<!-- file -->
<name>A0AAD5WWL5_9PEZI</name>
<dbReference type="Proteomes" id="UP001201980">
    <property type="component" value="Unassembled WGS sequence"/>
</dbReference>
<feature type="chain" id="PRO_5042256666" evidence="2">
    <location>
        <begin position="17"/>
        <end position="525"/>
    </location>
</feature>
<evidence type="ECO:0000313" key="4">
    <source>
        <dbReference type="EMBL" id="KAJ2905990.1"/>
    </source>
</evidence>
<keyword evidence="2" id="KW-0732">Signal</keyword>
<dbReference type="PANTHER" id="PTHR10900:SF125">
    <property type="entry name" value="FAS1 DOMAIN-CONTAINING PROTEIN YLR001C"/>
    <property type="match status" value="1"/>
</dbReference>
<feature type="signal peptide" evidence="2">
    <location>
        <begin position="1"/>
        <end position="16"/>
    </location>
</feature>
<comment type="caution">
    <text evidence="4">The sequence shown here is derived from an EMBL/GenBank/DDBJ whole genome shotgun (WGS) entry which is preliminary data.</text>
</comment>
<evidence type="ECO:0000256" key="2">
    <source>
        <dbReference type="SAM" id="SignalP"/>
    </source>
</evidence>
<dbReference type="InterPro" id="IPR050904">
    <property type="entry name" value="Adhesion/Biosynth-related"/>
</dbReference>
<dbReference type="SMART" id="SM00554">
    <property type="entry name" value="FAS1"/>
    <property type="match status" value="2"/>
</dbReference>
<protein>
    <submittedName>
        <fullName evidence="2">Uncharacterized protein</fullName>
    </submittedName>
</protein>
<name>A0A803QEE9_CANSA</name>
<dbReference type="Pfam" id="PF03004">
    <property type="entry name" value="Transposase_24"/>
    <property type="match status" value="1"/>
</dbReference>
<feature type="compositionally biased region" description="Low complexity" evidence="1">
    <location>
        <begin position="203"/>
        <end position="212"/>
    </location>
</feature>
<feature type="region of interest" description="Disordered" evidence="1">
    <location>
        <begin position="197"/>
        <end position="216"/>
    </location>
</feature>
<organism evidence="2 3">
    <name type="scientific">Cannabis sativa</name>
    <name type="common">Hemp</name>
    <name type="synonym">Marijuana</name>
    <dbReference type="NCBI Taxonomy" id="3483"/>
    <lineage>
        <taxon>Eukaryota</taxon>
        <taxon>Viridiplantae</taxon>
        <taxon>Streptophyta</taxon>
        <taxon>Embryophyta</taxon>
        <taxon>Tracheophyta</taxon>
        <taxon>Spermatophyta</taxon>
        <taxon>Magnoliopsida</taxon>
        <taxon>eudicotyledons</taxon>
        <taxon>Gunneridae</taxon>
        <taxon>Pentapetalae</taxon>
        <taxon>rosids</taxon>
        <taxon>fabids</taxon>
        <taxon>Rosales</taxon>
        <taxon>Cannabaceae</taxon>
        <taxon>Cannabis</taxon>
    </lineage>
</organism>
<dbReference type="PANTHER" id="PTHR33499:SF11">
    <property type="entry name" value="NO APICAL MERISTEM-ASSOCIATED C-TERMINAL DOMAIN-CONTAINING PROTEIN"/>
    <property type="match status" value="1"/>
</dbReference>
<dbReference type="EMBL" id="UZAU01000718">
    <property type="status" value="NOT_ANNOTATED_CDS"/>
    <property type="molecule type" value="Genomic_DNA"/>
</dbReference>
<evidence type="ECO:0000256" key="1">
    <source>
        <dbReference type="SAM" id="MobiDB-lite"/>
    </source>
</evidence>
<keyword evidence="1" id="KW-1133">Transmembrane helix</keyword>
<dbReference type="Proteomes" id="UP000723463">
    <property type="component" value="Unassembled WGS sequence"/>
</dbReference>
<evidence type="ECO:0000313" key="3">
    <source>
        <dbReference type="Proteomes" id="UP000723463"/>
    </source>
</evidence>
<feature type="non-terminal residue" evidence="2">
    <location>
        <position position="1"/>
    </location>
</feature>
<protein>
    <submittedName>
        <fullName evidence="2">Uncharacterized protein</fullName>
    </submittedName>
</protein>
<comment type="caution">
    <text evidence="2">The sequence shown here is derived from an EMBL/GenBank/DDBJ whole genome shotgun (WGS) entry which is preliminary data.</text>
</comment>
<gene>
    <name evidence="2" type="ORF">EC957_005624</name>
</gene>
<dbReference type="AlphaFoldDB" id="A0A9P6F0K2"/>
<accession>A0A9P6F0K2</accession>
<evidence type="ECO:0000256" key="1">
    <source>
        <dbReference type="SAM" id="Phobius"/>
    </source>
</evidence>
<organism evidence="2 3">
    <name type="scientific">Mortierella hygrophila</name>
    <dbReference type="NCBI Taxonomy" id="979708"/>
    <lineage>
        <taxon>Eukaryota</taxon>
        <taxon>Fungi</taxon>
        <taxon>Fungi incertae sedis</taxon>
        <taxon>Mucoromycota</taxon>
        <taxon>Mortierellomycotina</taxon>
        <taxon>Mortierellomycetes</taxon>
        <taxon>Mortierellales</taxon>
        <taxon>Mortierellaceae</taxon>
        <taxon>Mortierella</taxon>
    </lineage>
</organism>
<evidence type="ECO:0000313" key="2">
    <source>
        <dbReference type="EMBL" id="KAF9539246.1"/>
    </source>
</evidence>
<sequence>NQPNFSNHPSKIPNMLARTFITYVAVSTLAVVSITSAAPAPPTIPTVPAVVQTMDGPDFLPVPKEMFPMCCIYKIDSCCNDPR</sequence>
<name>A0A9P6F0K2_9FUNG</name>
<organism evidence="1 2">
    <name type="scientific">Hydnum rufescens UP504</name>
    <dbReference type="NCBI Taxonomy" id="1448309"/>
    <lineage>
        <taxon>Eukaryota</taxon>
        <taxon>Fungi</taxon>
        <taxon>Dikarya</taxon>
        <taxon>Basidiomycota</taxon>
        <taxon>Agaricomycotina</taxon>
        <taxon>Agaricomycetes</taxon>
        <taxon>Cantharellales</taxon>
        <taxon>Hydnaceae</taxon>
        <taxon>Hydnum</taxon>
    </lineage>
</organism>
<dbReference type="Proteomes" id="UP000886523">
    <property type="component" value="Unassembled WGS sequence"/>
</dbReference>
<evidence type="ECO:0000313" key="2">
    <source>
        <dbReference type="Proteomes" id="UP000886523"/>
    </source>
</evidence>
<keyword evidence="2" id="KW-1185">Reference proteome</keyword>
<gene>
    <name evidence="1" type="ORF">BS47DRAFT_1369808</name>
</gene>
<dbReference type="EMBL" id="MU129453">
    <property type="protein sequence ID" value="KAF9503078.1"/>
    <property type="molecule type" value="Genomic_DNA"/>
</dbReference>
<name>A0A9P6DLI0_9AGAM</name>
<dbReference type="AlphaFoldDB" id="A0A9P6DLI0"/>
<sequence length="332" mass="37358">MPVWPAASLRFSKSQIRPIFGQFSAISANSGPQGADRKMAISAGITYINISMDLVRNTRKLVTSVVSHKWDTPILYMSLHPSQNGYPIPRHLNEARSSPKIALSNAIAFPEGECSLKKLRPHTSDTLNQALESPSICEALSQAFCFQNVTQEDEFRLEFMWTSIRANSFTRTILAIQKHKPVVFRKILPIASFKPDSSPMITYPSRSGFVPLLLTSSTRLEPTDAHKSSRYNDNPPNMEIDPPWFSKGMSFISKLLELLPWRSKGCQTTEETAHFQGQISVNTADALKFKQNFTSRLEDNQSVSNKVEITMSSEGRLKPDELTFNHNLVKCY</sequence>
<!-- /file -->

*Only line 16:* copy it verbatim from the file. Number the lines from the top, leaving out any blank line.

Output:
<keyword evidence="2" id="KW-0732">Signal</keyword>